Obama asks court to lift block on immigration actions

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The Obama administration on Friday asked a federal appeals court to lift a judge’s order blocking the president’s executive actions on immigration. 
The 5th Circuit U.S. Court of Appeals in New Orleans held a rare oral argument session in a case that could determine the fate of Obama’s immigration programs, which would halt deportations and offer work permits to millions of immigrants in the country illegally.
A top Justice Department lawyer argued that a federal judge in Texas was wrong to issue a preliminary injunction freezing the programs. The injunction was requested by 26 states that are challenging the legality of the executive actions. 
{mosads}Deputy Assistant Attorney General Benjamin Mizer told the three-judge panel that the states, led by Texas, had no legal standing to bring the lawsuit because the federal government has sole jurisdiction over immigration policy. 
“The district court’s decision to entertain this suit was therefore wrong as a matter of law and this court should enter an immediate stay,” he said. 
U.S. District Judge Andrew Hanen granted the states’ request for an injunction in February, agreeing that the programs would cause them harm through added economic costs, such as driver’s licenses, healthcare and education.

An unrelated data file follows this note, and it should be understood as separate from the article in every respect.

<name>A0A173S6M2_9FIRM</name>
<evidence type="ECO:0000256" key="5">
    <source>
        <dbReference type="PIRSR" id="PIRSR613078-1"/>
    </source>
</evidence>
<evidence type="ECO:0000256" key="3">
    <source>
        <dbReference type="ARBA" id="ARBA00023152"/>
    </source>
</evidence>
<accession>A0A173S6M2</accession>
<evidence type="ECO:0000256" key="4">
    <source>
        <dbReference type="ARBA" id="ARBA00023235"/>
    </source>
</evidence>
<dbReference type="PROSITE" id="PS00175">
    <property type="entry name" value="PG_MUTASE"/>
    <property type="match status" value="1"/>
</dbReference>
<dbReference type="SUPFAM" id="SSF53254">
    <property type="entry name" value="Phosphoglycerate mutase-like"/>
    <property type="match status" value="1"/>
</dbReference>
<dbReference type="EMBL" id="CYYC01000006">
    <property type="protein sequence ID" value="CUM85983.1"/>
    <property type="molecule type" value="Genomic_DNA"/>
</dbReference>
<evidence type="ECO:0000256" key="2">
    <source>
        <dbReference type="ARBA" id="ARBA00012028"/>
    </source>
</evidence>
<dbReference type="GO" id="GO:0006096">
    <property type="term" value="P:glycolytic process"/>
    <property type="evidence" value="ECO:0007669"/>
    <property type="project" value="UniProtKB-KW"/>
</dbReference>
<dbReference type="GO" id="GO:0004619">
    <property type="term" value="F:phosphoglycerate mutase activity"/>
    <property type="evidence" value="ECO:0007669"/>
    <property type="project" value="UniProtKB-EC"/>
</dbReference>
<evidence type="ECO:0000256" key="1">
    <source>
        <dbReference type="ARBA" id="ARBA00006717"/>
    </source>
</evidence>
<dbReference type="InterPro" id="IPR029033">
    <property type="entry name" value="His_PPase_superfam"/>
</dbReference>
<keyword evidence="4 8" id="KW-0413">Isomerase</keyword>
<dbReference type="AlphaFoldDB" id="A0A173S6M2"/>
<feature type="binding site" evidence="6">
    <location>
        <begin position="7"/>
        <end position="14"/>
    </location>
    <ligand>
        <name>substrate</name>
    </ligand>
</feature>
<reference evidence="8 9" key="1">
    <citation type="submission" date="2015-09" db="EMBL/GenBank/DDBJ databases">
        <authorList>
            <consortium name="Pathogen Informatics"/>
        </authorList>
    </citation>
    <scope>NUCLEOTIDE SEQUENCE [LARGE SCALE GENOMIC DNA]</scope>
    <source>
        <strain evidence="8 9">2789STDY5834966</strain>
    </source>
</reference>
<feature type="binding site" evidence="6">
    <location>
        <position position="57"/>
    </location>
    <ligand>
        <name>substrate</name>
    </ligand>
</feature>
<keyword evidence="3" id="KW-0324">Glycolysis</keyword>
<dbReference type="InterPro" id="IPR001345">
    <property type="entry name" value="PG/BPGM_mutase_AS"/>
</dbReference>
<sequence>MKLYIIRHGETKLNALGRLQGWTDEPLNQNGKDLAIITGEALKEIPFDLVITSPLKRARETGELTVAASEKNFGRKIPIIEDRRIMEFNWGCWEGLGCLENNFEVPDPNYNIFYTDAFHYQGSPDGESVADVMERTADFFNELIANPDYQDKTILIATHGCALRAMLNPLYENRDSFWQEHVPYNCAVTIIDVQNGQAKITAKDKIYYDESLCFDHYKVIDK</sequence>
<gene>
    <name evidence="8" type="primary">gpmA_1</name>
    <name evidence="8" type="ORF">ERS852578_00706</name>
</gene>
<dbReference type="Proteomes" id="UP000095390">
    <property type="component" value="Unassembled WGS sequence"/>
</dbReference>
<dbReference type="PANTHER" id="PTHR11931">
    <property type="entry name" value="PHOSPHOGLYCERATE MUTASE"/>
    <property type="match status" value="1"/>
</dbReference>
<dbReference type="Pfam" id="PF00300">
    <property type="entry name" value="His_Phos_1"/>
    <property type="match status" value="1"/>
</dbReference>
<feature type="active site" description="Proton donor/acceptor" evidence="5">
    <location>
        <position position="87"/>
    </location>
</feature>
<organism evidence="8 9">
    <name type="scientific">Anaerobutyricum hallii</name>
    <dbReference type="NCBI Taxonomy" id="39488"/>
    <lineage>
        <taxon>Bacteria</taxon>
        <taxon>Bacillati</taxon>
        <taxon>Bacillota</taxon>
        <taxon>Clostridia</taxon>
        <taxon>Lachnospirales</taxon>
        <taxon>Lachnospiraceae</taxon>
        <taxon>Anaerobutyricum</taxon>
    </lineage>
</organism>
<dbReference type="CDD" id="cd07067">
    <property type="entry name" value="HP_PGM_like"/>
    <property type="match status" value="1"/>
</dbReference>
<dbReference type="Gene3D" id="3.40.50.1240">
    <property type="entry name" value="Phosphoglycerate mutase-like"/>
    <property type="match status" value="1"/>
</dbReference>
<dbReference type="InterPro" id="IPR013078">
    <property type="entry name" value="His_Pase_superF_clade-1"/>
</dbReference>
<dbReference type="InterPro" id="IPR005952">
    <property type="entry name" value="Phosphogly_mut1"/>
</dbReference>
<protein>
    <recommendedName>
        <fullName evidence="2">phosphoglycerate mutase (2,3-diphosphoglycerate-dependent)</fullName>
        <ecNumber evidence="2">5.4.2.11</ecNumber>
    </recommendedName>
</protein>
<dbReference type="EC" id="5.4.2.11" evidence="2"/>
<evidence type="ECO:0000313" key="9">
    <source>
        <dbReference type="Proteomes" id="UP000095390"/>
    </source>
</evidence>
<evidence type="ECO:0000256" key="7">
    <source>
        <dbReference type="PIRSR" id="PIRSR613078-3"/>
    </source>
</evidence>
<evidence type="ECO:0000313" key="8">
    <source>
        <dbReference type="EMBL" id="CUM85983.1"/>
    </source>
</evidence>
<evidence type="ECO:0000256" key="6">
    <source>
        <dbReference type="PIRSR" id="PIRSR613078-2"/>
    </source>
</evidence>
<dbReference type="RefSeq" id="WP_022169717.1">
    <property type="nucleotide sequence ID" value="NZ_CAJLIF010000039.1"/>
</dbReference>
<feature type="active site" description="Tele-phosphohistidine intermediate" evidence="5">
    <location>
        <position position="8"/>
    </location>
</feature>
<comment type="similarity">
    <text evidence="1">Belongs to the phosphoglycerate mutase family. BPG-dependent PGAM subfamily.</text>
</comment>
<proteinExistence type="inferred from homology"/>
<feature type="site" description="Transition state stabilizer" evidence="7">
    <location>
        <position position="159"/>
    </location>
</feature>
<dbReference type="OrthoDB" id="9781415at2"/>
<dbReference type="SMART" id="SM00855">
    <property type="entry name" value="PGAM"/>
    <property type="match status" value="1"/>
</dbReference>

With 21 months remaining in Obama’s presidency, his administration is acting aggressively to resolve the legal issues surrounding the immigration programs. 
If the court sides with the Obama administration, it would allow the government to begin implementing the programs. But Obama’s lawyers faced a tough sell before the judges; the 5th Circuit is the most conservative federal appeals court in the country. 
Texas Solicitor General Scott Keller argued the injunction should remain in place while Hanen decides on the legal merits of the case. 
The deportation relief programs “would be one of the largest changes in immigration policy in our nation’s history,” he said. Texas and 25 other states would suffer “irreversible harm” if they took effect. 
Judges peppered lawyers for both sides with questions, but they did not make a ruling. 
Legal experts said it is rare for a federal appeals court to hear lengthy oral arguments on a stay request, and they predicted the judges would rule soon.
“It’s very unusual to have an oral argument of this nature,” said Carl Tobias, a law professor at the University of Richmond who has followed the case. “That shows the court knows how important it is to everybody. They appreciate that expedition is important here.”
But no matter what the judges decide, the legal fight over Obama’s programs will not be over. The case could eventually reach the Supreme Court. 
A charged atmosphere surrounded the hearing. According to media reports, a large group of protesters who support Obama’s actions demonstrated outside the courthouse, including immigrants who would be eligible for help under the programs. 
Ben Kamisar contributed.
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